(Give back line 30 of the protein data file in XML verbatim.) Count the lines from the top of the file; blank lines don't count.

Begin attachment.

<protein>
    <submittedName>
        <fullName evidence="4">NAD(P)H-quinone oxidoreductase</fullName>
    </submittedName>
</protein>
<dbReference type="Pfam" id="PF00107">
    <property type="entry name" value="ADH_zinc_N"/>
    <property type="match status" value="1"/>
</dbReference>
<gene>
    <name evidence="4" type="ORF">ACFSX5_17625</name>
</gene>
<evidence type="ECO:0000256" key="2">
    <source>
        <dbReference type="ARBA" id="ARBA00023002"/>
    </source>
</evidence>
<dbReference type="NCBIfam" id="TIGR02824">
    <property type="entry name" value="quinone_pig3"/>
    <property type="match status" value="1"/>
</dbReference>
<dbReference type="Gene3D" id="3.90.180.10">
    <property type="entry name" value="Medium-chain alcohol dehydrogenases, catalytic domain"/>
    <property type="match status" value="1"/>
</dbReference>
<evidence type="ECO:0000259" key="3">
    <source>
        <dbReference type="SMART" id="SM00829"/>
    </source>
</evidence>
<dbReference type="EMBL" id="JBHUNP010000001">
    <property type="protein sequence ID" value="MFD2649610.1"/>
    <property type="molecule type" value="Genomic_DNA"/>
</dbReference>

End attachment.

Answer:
</evidence>